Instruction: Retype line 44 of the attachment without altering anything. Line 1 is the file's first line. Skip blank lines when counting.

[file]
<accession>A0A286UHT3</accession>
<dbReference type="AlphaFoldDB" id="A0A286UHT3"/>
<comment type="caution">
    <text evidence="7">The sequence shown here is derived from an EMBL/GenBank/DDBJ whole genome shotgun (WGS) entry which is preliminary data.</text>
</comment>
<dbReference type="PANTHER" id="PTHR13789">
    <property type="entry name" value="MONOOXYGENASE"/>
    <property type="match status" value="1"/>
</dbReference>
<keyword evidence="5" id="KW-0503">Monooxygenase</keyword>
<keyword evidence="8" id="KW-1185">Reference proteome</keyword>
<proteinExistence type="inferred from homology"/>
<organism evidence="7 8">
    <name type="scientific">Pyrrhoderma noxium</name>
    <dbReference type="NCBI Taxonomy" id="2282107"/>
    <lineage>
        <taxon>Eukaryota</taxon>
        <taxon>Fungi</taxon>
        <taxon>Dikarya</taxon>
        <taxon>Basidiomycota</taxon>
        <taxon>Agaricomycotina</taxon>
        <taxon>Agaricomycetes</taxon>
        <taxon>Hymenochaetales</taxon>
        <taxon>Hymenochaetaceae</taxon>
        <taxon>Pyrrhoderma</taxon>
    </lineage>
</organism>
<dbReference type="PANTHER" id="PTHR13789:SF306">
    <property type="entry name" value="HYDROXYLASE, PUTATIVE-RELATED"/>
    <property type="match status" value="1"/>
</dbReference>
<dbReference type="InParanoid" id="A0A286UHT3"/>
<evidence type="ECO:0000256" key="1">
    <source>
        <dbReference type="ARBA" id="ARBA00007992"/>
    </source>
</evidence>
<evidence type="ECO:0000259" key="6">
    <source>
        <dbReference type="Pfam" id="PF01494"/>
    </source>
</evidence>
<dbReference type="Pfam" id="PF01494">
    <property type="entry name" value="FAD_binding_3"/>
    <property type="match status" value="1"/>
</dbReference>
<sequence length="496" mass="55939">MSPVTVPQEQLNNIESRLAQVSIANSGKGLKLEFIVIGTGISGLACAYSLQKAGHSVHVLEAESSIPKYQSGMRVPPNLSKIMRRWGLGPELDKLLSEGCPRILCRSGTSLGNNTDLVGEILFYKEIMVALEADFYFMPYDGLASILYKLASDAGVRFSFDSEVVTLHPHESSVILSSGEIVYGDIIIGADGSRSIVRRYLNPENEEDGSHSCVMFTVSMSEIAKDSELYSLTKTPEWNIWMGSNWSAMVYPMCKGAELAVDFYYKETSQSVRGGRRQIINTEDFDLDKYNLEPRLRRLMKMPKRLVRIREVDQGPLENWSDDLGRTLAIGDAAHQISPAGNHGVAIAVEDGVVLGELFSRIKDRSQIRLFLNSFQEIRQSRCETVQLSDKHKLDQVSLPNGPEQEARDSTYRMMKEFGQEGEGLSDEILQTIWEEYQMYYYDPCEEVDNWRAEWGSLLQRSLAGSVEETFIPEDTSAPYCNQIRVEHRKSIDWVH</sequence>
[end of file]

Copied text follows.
    <property type="entry name" value="FAD_binding_3"/>